A common theme the stories share is the sense of locale; all stories give a real sense of London’s enclaves, those small areas threaded together by transport links. In some stories the topography is described in minute detail: ‘ ‘Left out of the station entrance,’ she had said, ‘not far until a sort-of-small-road-kind-of-more-like-an-alley which you need to go down all the way, then through the gap-between-the-shops to cross the big street, then to the right for a bit until you get to a shop with a kind-of-old-fashioned-green-sign and some little writing in the window […].’ (‘Three Things to Do in Surrey Quays’, Adrian Gantlope). It is enlightening to the non-London resident to think of London in such small terms, as described above.

Many stories also focus upon the fragility and fleetingness of relationships. For example, Rob Walton describes an odd kind of love affair in ‘Yellow Tulips’ (New Cross Gate), between the narrator, and John and Alex. The affair itself seems unsatisfactory and temporary, based on hurried meetings. Walton is effective at capturing the instability of the relationship: ‘It is possible to live in a city, a town, a village, an area of a city for a short time and make new friends, close friends, have altogether deeper relationships. Without the shared past or common references you can dive into the here and now, establish a new sort of relationship, one you haven’t tried before. Do all the things you didn’t do in the other places you lived. Then move on and become a new you, or be one of the other yous [sic] in another new place.’

The difficulty in describing these kind of brief, random relationships, in short stories only a few pages long, is that the reader does not have long to inhabit the characters, to really get inside their skins and empathise with them as a friendship or love affairs shatter or flare into view. The writing has to be crisp, the author at the top of their game for a story so short and with such subject matter to resonate. Stories like ‘Yellow Tulips’ and ‘Mr Forest Hill Station’ achieve this, with their touching portrayal of how fragmented, passing moments can leave a lasting impression. In other stories where this is not achieved, the reader consumes them easily and moves on.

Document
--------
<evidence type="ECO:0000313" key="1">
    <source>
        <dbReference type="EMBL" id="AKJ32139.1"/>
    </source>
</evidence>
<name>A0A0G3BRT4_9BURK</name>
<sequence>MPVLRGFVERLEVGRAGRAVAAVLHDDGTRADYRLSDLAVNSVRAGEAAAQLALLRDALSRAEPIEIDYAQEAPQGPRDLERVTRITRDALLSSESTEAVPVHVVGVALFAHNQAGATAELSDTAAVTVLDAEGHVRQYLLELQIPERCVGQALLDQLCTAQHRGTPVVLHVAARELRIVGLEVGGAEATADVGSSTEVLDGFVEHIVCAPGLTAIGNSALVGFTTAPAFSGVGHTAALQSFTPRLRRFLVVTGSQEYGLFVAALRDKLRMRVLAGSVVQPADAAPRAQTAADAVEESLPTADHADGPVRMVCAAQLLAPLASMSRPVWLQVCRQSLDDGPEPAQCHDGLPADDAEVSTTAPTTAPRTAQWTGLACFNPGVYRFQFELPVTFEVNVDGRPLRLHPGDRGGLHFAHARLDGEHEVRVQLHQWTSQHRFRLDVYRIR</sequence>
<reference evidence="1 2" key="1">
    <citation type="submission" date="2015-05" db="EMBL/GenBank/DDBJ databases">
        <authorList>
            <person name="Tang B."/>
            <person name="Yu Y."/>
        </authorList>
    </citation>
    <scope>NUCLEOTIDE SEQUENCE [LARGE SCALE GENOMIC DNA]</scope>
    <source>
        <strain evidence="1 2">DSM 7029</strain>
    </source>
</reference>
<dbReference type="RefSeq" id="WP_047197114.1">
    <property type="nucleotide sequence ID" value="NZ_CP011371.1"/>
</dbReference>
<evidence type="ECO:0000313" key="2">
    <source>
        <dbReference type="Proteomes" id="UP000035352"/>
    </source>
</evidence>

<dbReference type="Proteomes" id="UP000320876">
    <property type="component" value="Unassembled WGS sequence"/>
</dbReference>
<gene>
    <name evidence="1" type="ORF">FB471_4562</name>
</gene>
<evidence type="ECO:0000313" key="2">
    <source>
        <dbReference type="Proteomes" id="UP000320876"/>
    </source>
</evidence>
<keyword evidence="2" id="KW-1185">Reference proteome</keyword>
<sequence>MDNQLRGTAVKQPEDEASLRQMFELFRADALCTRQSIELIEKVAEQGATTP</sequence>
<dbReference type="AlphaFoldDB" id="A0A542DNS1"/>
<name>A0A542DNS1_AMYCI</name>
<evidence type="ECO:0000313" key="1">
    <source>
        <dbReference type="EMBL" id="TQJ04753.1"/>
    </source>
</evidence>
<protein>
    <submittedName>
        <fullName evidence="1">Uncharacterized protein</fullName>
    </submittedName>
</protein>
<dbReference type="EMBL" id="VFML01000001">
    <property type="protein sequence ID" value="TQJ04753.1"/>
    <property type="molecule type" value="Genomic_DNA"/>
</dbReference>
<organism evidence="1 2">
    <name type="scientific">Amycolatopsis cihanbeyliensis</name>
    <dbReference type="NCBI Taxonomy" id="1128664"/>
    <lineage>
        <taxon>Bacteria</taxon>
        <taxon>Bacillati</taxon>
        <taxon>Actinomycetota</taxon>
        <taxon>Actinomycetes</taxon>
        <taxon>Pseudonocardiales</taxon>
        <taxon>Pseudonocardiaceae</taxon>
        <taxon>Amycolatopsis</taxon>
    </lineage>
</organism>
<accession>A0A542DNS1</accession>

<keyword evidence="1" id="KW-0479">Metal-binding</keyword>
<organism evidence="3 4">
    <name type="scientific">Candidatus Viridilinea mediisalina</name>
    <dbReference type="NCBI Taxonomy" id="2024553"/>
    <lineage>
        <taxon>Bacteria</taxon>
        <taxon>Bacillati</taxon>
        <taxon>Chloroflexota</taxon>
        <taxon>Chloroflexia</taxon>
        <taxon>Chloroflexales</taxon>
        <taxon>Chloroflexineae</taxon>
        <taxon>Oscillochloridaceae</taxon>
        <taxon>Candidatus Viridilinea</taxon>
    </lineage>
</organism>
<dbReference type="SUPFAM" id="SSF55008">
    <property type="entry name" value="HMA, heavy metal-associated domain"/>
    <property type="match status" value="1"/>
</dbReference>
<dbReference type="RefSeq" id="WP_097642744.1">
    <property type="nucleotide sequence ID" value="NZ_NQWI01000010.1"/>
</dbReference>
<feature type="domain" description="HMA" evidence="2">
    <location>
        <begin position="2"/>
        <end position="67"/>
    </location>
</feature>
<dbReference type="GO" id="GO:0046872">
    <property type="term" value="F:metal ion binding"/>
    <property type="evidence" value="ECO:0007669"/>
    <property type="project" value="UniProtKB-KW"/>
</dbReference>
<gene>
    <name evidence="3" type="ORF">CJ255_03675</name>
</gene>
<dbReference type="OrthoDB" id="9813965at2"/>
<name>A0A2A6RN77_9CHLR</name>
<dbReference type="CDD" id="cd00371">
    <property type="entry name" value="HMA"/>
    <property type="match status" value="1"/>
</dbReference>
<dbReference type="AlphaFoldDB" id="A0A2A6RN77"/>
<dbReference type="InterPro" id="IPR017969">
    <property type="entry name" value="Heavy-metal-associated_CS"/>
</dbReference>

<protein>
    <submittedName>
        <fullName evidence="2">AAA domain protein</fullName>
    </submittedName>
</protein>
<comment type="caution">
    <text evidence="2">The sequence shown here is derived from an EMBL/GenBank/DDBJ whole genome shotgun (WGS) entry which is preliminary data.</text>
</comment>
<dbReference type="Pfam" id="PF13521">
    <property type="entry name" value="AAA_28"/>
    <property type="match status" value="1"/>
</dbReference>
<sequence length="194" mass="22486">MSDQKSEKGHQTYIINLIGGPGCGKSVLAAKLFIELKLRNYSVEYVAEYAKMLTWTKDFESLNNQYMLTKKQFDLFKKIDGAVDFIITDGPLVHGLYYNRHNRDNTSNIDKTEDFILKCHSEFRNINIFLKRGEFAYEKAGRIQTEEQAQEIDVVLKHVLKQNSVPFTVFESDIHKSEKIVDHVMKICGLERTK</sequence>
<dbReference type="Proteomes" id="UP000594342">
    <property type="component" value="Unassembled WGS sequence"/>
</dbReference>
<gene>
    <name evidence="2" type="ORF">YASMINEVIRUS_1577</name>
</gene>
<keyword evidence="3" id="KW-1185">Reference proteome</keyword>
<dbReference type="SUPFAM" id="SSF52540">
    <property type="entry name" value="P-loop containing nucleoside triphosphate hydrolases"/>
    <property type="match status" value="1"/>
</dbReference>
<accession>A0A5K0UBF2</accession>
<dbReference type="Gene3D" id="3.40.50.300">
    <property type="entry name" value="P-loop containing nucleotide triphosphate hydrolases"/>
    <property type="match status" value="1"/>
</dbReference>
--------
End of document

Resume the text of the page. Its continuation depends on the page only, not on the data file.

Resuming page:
Perhaps this was the ambition of the editors: to meet the need of a busy commuter, seeking entertainment on their voyage in and out of the heart of the metropolis. To readers outside of London, some stories stand better than others, lingering past the journey’s end.

‘Best European Fiction 2013’ (ed. Alexsander Hemon)

In anthology, Saboteur Awards on May 26, 2013 at 11:40 am

-Reviewed by Rebecca Burns-

I haven’t read much in the way of translated texts before so this was my first exposure to many of the writers featured in Best European Fiction 2013. And, as the editors of the anthology might hope, as too the individual writers, I was so struck by the quality of the work that I plan on reading more by the authors in the future.

Introducing European writers to a wider audience is the anthology’s ambition, as cheerfully alluded to in the Preface by John Banville and Introduction by Aleksander Hemon. Yet Hemon is not fixated upon sales, more the continued ‘flow of communication’ between writer and reader; Banville is keen to celebrate the ‘infinite undependability of words’, the endless negotiation between origin and meaning that emblemises the act of translation. The writers picked for this anthology range across every country in Europe and the quality of their prose is very high.